In faith, I do not love you with my eyes;
You’re not the most appealing sight, you know.
Your voice can grate; you’re anything but wise;
And every chance you get, you tend to blow.
I’m not your friend for mere appearance’ sake;
If so, I would have bolted long ago.
And yet you’re first in mind when I awake
And last to fade beneath my sleep’s shadow.
It’s true to most our pairing seems bizarre,
So different by the judgment of the crowd,
Yet you as friend are dearer still by far
Than what the world approves or not out loud.
I dread the day you tire of our bond,
For I can see no life for me beyond.
MPAA rating: PG
It’s hard to believe that Disney has resisted sequelizing its own animated films for so long. Sure, they’ve churned out plenty of substandard sequels through their separate animation subsidiaries, but Ralph Breaks the Internet is the first sequel since Rescuers Down Under to be included among Disney Animation’s official canon. Of course, this year’s Frozen 2 suggests a continuation of the sequel trend, but I was glad to find that Ralph Breaks the Internet was a funny and worthwhile continuation of the first film.
Some have called it a Toy Story rip-off, but I still think 2012’s Wreck-It Ralph had one of the most imaginative premises of any Disney film. Ralph’s quest to be a hero may have been basic motivation, but the inventiveness of the visuals and world-building was delightful. Not surprisingly, Ralph Breaks the Internet continues that visual innovation, taking Ralph (John C. Reilly) and his best friend, the semi-annoying cart-racing princess Vanellope (Sarah Silverman), outside their arcade home and into the wide and wondrous world of the Internet, visualized as a bustling cityscape of possibilities. The same voice actors thankfully return to deepen their character’s bonds, along with the welcome new voices of Gal Gadot, Bill Hader, and Taraji P. Henson.
While Wreck-It Ralph was certainly successful, it did have some detractors who didn’t entirely buy into the story, my VC among them. Yet one thing I noticed from some critical and blogger reviews was that those who didn’t care for the first film somehow liked the second one better. Sure enough, my VC enjoyed herself with it, and I’m still trying to puzzle out why this one and not the other. I suppose it’s partially that she has never been into gaming, while her familiarity with the Internet helped her understand and enjoy the sequel’s many jokes aimed at online culture, from the intrusion of pop-up ads to the absurd allure of YouTube stardom (or BuzzTube in the film). Oh, and let’s not forget the brilliant cameos of other Disney properties, most notably the Disney Princess lineup, all but three voiced by their original actresses. Sure, it smacks of Disney showing off everything they own, but it left me with a nerdy grin in the same way Ready Player One’s mashup of pop culture did.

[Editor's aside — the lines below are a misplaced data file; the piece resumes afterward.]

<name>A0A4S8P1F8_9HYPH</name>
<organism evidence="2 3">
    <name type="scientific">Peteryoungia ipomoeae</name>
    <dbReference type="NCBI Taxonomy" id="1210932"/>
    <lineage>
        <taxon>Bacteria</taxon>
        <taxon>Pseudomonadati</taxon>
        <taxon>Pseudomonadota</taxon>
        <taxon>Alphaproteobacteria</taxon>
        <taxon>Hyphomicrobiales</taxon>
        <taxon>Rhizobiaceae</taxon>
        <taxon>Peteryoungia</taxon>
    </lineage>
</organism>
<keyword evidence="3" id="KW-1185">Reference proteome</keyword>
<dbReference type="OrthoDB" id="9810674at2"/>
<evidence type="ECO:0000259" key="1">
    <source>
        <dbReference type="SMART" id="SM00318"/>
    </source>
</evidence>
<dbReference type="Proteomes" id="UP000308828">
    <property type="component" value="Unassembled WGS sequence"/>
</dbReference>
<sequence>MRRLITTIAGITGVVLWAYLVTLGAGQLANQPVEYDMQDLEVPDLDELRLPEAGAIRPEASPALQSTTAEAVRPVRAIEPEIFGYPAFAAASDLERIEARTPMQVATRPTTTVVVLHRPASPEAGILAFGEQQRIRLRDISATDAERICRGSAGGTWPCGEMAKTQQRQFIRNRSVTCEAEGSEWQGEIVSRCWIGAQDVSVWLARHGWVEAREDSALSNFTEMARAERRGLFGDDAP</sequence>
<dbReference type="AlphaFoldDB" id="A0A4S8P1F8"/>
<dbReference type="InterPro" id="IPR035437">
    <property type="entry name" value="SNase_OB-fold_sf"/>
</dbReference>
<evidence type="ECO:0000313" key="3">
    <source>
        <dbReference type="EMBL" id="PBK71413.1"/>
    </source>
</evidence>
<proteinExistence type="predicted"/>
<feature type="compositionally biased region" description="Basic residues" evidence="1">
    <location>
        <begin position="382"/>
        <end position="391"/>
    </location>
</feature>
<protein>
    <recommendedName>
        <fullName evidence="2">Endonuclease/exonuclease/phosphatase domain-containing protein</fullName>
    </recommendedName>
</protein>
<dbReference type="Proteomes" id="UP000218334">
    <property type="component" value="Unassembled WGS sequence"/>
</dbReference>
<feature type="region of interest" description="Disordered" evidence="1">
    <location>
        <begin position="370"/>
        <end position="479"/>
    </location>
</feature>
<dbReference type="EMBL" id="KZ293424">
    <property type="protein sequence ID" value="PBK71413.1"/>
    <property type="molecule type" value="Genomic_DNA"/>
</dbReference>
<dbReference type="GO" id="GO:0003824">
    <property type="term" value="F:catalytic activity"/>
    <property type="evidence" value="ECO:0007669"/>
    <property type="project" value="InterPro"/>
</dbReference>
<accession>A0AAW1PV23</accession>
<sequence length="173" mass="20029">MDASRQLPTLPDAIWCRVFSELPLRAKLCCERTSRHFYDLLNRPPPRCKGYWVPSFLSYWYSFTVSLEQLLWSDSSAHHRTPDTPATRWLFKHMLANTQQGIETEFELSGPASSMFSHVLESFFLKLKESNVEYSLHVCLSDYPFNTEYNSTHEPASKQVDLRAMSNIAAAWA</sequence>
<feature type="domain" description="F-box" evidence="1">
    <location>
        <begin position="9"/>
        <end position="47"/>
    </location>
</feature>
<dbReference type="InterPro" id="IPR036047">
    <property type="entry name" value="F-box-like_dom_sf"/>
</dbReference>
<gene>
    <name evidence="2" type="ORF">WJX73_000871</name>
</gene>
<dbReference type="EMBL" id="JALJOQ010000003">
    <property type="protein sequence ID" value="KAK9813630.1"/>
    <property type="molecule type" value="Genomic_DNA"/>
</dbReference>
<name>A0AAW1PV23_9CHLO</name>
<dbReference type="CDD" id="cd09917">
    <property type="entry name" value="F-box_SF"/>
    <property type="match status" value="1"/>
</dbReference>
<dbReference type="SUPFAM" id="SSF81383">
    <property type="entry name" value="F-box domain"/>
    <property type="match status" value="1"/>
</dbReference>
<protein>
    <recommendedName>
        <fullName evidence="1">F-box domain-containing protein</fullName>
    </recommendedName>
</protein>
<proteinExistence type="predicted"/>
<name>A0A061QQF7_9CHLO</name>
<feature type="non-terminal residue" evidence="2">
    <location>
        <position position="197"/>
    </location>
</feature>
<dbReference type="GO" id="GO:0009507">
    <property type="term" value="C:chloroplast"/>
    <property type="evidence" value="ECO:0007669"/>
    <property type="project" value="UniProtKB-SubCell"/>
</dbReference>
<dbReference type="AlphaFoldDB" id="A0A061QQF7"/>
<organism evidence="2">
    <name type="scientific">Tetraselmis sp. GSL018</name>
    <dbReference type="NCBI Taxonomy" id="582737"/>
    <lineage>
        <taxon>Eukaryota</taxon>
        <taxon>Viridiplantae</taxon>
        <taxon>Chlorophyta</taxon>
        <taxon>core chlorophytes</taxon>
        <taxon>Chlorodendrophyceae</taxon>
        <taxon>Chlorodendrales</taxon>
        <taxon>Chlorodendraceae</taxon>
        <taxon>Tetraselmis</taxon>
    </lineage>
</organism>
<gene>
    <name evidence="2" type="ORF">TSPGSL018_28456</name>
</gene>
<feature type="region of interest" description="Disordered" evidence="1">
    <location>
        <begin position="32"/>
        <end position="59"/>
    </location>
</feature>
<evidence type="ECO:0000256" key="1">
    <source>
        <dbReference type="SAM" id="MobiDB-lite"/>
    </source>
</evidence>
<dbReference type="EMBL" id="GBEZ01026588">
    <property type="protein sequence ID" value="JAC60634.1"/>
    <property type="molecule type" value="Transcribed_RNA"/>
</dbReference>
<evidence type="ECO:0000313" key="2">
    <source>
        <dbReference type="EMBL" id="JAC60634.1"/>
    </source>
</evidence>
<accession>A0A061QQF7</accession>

Beyond the jokes and setting, Ralph Breaks the Internet is different from most other animated flicks of recent years, in that its conflict is much more internal and emotional than your basic defeat-the-villain climax. Ralph’s friendship with Vanellope is first and foremost, and his own insecurity provides fuel for the finale. It’s hard to say the resolution is subtle, when it’s taken to massive, ridiculously metaphorical heights, but it’s uniquely relatable to anyone who’s been reluctant to lose a friend.
It’s hard to say how Ralph Breaks the Internet will age, with so many of its meme-y jokes and sub-themes based in current Internet culture, which seems to change on a weekly basis. Future generations may roll their eyes at its potential datedness, but for me here and now, it was a whimsical, stunningly animated delight just like the first film. I would have liked a bit more of Fix-It Felix and Calhoun, who are basically cameos, but Ralph and Vanellope provide a sweeter conclusion than I would have guessed from a film about video game characters. (By the way, it has possibly my favorite post-credits scene ever. I guess I’m a sucker for certain memes.)
Rank: List-Worthy (joining the first film)
© 2019 S.G. Liput
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